Away from the operating room, Paoli—under the direction of Robert Fried, MD—was the first hospital in the region to introduce the concept of holistic treatment—complementary therapies such as yoga, meditation, acupuncture, massage, Reiki and nutrition—in its Cancer Center to help alleviate the painful side effects of cancer treatment and promote healing. Through a partnership with the nonprofit organization Unite for HER, “Wellness Days” at Lankenau, Bryn Mawr, Paoli and Riddle several times a year treat attendees to a full day of learning, nutrition and holistic therapy—everyone receives vouchers to cover the cost of future treatments.
“Ninety percent of breast cancers are mostly due to lifestyle, reproductive choices and environmental exposure,” explains Dr. Weiss. “Breast cancer has become much more common in recent years—the result of such factors as women getting pregnant later in life, fewer women breastfeeding, the obesity epidemic, hormonal medications, chemicals in food and personal care products, and more.”
Whether writing in Wall Street Journal, appearing on Good Morning America, or visiting schools, other community venues, and Main Line Health hospitals, Dr. Weiss educates women about how to reduce their risk. Her step-by-step guide, Think Pink, Live Green, produced with the support of Lankenau, shares invaluable information about prevention. It’s available through Lankenau and breastcancer.org, which has become the leading online resource for breast health and breast cancer information and support.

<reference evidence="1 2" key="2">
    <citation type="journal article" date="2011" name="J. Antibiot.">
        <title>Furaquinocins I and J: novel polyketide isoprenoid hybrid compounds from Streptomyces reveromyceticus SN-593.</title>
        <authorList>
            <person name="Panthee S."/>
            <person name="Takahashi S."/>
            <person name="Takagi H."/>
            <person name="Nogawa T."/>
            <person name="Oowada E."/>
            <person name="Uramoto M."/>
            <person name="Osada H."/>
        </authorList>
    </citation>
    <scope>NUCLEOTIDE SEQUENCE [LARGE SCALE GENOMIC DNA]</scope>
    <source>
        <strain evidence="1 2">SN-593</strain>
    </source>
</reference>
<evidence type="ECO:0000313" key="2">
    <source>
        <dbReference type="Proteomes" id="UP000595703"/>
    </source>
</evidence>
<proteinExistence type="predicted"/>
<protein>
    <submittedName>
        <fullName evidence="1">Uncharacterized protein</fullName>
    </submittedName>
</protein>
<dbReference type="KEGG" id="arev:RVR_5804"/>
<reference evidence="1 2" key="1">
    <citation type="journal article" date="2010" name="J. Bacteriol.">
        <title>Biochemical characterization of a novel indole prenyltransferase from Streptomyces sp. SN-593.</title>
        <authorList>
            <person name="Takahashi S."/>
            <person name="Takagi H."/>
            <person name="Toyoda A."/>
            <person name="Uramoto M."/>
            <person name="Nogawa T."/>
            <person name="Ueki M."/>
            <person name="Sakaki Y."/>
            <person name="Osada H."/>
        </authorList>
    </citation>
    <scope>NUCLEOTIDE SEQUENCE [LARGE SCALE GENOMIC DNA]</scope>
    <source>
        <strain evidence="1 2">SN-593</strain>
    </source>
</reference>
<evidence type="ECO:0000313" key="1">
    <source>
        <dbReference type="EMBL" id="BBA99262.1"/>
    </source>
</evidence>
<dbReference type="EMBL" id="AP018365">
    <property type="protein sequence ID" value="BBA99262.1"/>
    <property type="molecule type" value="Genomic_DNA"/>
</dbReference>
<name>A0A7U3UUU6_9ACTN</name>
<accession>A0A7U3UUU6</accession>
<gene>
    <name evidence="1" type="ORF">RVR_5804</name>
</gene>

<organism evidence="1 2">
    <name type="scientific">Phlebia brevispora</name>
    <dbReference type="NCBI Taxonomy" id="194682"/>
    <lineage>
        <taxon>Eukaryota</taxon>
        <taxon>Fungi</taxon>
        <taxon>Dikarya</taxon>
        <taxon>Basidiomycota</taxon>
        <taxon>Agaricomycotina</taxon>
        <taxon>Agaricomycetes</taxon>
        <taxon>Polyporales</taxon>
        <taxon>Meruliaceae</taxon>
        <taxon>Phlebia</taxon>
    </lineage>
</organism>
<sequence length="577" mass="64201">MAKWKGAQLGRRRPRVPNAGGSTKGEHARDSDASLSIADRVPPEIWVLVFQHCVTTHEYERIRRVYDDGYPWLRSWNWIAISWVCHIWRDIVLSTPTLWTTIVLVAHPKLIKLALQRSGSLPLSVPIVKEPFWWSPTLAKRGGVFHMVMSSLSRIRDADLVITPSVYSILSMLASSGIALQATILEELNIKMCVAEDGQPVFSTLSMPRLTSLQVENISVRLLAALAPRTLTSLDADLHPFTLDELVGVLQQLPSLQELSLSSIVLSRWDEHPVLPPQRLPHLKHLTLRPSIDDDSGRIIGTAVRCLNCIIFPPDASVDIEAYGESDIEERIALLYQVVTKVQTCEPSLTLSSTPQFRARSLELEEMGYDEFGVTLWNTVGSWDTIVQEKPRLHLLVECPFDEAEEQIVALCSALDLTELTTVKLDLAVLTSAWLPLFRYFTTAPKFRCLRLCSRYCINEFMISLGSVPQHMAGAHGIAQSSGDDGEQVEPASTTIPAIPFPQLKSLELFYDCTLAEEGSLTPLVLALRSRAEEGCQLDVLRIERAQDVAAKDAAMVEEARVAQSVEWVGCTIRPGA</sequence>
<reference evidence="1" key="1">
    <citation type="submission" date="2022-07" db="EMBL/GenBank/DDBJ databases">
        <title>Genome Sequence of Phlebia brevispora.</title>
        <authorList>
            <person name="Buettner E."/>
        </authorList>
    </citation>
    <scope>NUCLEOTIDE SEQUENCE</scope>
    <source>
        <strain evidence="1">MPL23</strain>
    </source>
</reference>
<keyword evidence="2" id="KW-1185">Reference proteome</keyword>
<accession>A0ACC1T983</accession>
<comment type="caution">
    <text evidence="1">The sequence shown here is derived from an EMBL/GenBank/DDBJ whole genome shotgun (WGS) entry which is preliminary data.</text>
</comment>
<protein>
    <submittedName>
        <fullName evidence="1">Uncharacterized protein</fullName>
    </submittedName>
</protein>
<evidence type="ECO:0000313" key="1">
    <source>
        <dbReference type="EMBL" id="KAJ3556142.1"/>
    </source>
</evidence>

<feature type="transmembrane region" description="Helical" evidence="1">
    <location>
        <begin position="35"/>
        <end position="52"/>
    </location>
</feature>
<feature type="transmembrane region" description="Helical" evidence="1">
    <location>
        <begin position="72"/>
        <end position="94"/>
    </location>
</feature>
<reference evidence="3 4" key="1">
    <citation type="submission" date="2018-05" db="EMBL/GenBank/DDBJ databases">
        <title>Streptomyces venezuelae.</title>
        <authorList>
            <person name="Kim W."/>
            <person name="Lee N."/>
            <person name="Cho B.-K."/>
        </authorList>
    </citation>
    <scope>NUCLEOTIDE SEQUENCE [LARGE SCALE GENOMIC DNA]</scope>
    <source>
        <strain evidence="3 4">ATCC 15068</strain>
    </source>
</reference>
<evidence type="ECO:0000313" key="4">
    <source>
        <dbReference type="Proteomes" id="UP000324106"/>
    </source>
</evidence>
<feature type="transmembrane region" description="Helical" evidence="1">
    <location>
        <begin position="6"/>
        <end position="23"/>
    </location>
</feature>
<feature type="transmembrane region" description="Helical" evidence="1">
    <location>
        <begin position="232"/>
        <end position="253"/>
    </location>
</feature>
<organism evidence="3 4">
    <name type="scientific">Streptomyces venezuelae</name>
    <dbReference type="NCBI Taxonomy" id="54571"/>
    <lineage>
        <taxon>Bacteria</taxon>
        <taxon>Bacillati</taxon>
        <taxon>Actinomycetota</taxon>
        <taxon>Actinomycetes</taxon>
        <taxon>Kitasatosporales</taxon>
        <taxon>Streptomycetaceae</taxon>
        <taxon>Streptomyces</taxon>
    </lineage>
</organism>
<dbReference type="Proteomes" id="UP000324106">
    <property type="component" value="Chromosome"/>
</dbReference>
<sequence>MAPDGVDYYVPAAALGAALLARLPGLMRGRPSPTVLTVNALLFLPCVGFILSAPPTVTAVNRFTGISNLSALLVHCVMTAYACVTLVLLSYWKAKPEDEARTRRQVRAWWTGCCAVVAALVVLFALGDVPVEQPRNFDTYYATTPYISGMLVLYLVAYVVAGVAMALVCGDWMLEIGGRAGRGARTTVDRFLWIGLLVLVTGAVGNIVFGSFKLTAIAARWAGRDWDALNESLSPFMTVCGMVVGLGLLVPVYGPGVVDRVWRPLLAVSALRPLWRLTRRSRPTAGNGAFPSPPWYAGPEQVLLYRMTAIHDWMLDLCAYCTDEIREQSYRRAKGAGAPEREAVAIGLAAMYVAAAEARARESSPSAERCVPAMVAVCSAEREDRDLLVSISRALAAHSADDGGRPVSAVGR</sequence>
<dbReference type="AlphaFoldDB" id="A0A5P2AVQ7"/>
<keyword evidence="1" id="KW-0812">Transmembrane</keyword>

Dr. Weiss is particularly excited about a new collaboration between the breast health and cardiology teams at Lankenau. The two groups have combined forces to create powerful messaging that makes preventive care as efficient as possible. And in 2014, the two will launch a major initiative to help women take care of their health by more actively sharing their lives with loved ones—scientifically shown to improve quality of life and lengthen life span.
Research and education
Main Line Health is also on the cutting edge when it comes to research, with a clinical oncology research program that allows participation in every national trial and conducts its own individual investigator-led trials.
At Bryn Mawr, for example, several studies are currently underway, including a trial conducted by Thomas Frazier, MD, involving radioactive iodine seed localization as an alternative to wire localization for patients with non-palpable breast cancer. Andrea Barrio, MD, is principal investigator on a study focused on the early detection and possible reversal of lymphedema—one of the most feared complications following breast surgery. Training two Society of Surgical Oncology-accredited breast surgery fellows each year at Bryn Mawr also helps the team stay on the forefront of research and education.
The Lankenau Institute for Medical Research (LIMR) remains dedicated to improving detection and treatment of breast cancer, to the rapid transfer of new technology to the clinic, and to training the next generation of scientists and physicians. LIMR researchers are currently developing breast cancer diagnostic tools to improve patient care and outcomes. One project involves identifying markers for early stage breast cancers that are thought to be curable through conventional avenues of treatment—but are not. Another test being developed will determine whether the toxicity from chemotherapy would be too severe for a patient before they need to be admitted to the hospital for chemotherapy complications.